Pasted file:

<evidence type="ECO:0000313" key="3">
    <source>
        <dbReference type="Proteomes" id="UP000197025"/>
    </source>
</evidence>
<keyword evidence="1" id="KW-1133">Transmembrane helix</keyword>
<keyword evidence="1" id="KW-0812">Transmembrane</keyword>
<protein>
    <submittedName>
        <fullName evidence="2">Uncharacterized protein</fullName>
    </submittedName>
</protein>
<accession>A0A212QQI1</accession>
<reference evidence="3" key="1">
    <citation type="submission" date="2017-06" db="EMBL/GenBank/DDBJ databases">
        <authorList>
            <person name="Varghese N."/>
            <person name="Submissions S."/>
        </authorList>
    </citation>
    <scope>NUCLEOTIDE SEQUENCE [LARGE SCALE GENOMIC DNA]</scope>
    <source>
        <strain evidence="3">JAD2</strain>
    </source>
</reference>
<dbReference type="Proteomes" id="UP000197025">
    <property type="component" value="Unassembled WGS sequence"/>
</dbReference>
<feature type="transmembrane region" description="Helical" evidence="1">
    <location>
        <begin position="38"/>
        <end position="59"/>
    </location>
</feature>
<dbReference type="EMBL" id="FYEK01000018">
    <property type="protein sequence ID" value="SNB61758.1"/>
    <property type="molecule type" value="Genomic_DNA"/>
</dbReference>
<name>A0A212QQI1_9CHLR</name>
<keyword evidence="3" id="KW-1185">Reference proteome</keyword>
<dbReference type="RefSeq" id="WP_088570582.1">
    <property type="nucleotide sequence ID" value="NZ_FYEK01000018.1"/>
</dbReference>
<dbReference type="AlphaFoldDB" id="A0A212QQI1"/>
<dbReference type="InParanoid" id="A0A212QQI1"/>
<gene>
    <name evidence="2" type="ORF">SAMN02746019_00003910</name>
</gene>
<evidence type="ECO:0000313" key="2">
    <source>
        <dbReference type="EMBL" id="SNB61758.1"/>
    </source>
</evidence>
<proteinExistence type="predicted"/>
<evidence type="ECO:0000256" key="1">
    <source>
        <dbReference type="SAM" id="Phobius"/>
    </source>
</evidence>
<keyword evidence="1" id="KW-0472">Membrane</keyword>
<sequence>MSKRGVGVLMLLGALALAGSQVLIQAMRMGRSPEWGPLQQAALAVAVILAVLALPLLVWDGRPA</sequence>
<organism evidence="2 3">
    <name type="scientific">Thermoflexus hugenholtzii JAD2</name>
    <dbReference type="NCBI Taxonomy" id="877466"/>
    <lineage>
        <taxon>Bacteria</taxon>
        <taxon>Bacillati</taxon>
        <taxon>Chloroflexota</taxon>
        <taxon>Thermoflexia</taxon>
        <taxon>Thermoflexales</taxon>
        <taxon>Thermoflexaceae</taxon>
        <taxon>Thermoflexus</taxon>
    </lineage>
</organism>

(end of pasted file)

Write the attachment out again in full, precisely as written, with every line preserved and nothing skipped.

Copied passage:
<evidence type="ECO:0000313" key="3">
    <source>
        <dbReference type="Proteomes" id="UP000197025"/>
    </source>
</evidence>
<keyword evidence="1" id="KW-1133">Transmembrane helix</keyword>
<keyword evidence="1" id="KW-0812">Transmembrane</keyword>
<protein>
    <submittedName>
        <fullName evidence="2">Uncharacterized protein</fullName>
    </submittedName>
</protein>
<accession>A0A212QQI1</accession>
<reference evidence="3" key="1">
    <citation type="submission" date="2017-06" db="EMBL/GenBank/DDBJ databases">
        <authorList>
            <person name="Varghese N."/>
            <person name="Submissions S."/>
        </authorList>
    </citation>
    <scope>NUCLEOTIDE SEQUENCE [LARGE SCALE GENOMIC DNA]</scope>
    <source>
        <strain evidence="3">JAD2</strain>
    </source>
</reference>
<dbReference type="Proteomes" id="UP000197025">
    <property type="component" value="Unassembled WGS sequence"/>
</dbReference>
<feature type="transmembrane region" description="Helical" evidence="1">
    <location>
        <begin position="38"/>
        <end position="59"/>
    </location>
</feature>
<dbReference type="EMBL" id="FYEK01000018">
    <property type="protein sequence ID" value="SNB61758.1"/>
    <property type="molecule type" value="Genomic_DNA"/>
</dbReference>
<name>A0A212QQI1_9CHLR</name>
<keyword evidence="3" id="KW-1185">Reference proteome</keyword>
<dbReference type="RefSeq" id="WP_088570582.1">
    <property type="nucleotide sequence ID" value="NZ_FYEK01000018.1"/>
</dbReference>
<dbReference type="AlphaFoldDB" id="A0A212QQI1"/>
<dbReference type="InParanoid" id="A0A212QQI1"/>
<gene>
    <name evidence="2" type="ORF">SAMN02746019_00003910</name>
</gene>
<evidence type="ECO:0000313" key="2">
    <source>
        <dbReference type="EMBL" id="SNB61758.1"/>
    </source>
</evidence>
<proteinExistence type="predicted"/>
<evidence type="ECO:0000256" key="1">
    <source>
        <dbReference type="SAM" id="Phobius"/>
    </source>
</evidence>
<keyword evidence="1" id="KW-0472">Membrane</keyword>
<sequence>MSKRGVGVLMLLGALALAGSQVLIQAMRMGRSPEWGPLQQAALAVAVILAVLALPLLVWDGRPA</sequence>
<organism evidence="2 3">
    <name type="scientific">Thermoflexus hugenholtzii JAD2</name>
    <dbReference type="NCBI Taxonomy" id="877466"/>
    <lineage>
        <taxon>Bacteria</taxon>
        <taxon>Bacillati</taxon>
        <taxon>Chloroflexota</taxon>
        <taxon>Thermoflexia</taxon>
        <taxon>Thermoflexales</taxon>
        <taxon>Thermoflexaceae</taxon>
        <taxon>Thermoflexus</taxon>
    </lineage>
</organism>